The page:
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Transport of water, nutrients or energy fluxes in many natural or coupled human-natural systems occurs along different pathways that often have a wide range of transport timescales and might exchange fluxes with each other dynamically (e.g., surface-subsurface). Understanding this type of transport is key to predicting how landscapes will change under changing forcing. Here, we present a general framework for studying transport on a multi-scale coupled-connectivity system, via a multilayer network, which conceptualizes the system as a set of interacting networks, each arranged in a separate layer, and with interactions across layers acknowledged by interlayer links. We illustrate this framework by examining transport in river deltas as a dynamic interaction of flow within river channels and overland flow in the islands, when it is controlled by the flooding level. We show the potential of the framework to answer quantitatively questions related to the characteristic timescale of response in the system.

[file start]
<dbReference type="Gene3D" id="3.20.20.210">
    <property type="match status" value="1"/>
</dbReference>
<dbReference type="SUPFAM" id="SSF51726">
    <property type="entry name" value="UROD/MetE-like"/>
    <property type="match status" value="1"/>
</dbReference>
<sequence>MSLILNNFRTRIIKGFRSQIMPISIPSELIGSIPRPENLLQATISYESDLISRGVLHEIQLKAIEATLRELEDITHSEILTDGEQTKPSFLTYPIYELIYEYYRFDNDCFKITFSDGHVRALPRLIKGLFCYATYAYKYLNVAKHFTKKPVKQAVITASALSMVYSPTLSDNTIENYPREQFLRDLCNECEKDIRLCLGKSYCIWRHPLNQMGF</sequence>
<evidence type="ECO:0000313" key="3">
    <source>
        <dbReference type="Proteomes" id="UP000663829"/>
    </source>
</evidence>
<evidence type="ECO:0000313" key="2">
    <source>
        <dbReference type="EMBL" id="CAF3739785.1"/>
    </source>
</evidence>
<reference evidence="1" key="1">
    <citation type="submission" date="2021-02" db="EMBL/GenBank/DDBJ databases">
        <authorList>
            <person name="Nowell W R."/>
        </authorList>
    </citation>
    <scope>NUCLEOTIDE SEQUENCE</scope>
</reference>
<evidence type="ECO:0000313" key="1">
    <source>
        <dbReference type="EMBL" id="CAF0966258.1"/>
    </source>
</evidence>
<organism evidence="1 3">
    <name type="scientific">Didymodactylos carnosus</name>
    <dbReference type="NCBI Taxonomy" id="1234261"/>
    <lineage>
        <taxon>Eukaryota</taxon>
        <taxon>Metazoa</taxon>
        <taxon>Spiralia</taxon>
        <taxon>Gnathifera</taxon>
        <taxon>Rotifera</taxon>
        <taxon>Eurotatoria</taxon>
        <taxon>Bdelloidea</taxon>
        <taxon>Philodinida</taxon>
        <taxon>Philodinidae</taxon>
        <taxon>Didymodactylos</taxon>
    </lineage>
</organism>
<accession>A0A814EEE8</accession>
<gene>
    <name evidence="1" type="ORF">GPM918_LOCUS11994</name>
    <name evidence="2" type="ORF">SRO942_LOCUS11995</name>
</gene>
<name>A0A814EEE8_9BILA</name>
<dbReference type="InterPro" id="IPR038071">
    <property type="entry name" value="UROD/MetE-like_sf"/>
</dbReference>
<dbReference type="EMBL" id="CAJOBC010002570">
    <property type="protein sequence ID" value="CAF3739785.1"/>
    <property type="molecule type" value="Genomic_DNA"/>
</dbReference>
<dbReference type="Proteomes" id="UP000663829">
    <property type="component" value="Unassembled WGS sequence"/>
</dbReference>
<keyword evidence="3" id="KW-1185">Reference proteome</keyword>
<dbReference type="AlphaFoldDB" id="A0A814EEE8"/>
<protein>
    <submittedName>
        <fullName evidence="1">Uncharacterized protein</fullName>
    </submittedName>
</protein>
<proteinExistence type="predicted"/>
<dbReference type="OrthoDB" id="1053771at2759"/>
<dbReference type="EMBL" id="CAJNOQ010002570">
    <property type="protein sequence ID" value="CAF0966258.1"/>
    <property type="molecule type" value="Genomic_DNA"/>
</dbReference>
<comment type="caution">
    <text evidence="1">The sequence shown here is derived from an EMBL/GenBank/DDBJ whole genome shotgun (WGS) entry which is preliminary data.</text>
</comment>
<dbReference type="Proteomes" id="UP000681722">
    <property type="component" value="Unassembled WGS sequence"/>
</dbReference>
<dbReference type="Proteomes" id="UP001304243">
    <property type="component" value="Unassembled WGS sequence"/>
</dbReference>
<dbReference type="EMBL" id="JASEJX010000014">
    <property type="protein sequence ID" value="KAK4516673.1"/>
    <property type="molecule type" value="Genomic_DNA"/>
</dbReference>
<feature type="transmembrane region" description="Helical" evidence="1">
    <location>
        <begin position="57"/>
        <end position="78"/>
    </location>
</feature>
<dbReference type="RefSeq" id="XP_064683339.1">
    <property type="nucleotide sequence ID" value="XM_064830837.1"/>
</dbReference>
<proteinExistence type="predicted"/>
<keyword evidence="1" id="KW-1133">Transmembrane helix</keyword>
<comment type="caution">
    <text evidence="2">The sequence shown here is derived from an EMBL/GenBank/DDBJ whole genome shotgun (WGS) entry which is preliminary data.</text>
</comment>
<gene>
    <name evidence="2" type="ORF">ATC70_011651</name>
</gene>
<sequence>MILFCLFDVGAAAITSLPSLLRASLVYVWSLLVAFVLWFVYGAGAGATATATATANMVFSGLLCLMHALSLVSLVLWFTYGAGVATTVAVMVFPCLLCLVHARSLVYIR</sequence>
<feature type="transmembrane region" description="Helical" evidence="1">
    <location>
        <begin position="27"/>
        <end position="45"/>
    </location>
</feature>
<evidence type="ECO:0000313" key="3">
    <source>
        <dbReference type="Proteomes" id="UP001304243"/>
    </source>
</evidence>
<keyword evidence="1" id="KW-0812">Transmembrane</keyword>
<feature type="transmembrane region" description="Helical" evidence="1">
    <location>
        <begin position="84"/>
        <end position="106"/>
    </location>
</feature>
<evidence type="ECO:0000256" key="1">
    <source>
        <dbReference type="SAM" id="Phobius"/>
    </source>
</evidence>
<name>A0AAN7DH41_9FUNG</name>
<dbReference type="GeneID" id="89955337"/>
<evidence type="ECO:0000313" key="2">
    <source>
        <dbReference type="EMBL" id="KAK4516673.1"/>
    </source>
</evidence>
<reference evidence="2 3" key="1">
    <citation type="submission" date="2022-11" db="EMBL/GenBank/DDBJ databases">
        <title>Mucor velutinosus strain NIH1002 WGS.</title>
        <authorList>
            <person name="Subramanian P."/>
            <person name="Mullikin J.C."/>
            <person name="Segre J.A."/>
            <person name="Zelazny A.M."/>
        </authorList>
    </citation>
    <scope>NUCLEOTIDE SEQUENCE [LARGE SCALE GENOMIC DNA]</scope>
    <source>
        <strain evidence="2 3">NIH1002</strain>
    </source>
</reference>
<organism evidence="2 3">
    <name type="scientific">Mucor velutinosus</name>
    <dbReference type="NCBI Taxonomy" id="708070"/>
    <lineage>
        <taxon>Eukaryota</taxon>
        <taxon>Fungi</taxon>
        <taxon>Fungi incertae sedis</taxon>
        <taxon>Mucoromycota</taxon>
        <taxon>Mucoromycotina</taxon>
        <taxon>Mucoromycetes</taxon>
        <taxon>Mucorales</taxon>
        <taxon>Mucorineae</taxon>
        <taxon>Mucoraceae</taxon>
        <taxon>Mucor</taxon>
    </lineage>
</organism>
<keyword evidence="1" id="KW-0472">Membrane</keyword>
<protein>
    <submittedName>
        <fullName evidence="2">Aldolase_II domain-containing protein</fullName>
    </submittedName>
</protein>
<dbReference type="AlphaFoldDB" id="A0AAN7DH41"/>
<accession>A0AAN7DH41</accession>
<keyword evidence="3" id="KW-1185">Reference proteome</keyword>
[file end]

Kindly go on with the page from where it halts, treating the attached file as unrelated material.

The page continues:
Academic Free License (AFL) 3.0